Three essays on human capital: investments, resilience, and spillovers -PhD thesis-

Publication type

Thesis/Degree/Other Honours


Publication date

April 15, 2021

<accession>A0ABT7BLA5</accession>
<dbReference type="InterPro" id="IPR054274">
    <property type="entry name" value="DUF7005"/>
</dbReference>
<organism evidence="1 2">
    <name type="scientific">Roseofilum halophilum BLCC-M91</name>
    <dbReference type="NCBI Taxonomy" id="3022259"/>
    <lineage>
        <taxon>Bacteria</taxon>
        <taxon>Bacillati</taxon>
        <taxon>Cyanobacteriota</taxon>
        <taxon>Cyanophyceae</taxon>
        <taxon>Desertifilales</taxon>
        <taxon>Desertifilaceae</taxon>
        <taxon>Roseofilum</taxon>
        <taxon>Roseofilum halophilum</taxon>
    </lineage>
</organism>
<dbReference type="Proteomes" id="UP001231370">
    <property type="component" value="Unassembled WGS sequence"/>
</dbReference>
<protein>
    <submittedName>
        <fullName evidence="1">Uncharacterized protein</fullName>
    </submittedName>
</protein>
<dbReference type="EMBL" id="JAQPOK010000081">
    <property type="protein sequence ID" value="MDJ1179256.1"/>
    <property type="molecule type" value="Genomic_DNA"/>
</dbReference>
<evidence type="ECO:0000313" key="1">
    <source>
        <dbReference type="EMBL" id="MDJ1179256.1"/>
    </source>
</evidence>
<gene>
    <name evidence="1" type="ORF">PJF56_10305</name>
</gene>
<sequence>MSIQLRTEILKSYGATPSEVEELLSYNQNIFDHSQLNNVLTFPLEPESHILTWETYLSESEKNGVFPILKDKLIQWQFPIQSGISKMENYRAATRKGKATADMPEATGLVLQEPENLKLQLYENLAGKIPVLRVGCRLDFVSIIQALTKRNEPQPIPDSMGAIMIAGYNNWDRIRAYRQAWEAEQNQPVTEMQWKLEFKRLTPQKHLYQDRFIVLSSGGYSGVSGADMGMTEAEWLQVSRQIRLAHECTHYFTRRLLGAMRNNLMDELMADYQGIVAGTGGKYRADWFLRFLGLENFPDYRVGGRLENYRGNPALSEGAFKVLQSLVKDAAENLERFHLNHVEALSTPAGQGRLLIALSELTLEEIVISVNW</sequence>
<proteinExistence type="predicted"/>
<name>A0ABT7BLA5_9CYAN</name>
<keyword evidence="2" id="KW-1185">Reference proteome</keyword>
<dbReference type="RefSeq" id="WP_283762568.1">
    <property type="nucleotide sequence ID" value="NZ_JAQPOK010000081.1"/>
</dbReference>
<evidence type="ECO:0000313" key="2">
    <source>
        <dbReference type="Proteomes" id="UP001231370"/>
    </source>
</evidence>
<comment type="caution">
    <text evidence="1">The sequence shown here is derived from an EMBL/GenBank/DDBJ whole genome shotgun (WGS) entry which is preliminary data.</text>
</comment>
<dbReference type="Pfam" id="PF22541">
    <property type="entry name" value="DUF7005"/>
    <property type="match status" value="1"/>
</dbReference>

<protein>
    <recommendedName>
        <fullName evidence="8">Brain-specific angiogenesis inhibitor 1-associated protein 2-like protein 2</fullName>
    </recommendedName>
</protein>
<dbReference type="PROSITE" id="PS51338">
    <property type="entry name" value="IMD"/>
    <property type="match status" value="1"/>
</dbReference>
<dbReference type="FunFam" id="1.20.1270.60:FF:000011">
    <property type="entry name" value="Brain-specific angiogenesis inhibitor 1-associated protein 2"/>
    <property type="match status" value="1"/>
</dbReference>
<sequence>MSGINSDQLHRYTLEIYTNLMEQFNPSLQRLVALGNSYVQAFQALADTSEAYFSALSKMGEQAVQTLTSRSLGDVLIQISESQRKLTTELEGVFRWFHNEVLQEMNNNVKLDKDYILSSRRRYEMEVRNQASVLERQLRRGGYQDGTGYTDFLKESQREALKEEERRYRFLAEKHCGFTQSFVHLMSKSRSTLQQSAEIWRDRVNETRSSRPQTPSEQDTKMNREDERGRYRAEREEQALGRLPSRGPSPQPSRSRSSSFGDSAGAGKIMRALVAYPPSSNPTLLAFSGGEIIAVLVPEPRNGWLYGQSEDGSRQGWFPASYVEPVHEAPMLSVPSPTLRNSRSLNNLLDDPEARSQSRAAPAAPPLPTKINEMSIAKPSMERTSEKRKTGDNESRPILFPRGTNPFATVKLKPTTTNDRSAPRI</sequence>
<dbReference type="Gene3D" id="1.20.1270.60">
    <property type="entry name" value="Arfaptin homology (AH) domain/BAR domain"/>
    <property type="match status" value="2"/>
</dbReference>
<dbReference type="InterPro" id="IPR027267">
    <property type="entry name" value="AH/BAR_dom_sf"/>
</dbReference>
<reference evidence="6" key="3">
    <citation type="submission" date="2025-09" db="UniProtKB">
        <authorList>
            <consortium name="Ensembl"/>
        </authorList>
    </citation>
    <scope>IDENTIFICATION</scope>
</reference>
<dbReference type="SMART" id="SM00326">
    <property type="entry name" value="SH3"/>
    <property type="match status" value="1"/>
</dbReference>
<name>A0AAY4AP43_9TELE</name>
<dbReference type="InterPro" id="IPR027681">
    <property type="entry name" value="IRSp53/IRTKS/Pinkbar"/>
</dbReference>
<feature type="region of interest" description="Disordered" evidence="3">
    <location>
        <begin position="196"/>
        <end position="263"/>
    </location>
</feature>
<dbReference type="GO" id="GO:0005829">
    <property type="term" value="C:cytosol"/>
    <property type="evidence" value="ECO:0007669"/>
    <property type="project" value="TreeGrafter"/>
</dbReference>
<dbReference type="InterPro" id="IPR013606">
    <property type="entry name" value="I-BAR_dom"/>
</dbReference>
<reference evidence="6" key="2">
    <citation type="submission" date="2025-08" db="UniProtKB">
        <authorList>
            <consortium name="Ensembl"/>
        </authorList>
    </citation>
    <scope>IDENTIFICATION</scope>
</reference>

This thesis contains three studies focusing on different dimensions of human capital: investment decisions, resilience, and spillovers. Chapter 1 investigates the importance of subjective expectations of returns to and effort costs of maternal investments in newborns. We find heterogeneity across mothers in expected effort costs and expected returns for outcomes in the cognitive, socio-emotional, and health domains. While this contributes to explaining heterogeneity in investments, we find no significant differences in preferences for child developmental outcomes. The findings from simulating the impact of various policies on investments highlight the relevance of interventions designed to reduce perinatal fatigue alongside interventions that increase perceived returns to investments in children. Chapter 2 exploits the expansion of a large-scale health insurance program in Mexico and variation in local rainfall levels to estimate whether the increase in healthcare coverage protected the educational attainment of primary school children in the event of adverse climatic shocks. Results show that the universalization of healthcare mitigated the negative effect of atypical rainfall on test scores, particularly in more marginalized and rural areas. An analysis of the mechanisms shows a reduced incidence of sickness among children, lower demand for their time, and higher stability in household consumption among program-eligible families exposed to rainfall shocks. Chapter 3 explores whether parents benefit from bringing up and investing in children. I instrument sibship size by exploiting gender preferences among Chinese households and address the endogeneity of parental investments by leveraging an extension to the minimum compulsory schooling. In a context of low state welfare provision I find that while the quantity of children has a null direct effect on the physical, mental, or cognitive health of parents in later life, the reform-induced increase in daughters’ education improved the physical and cognitive health of mothers, reducing the gender gap in health outcomes among older generations.






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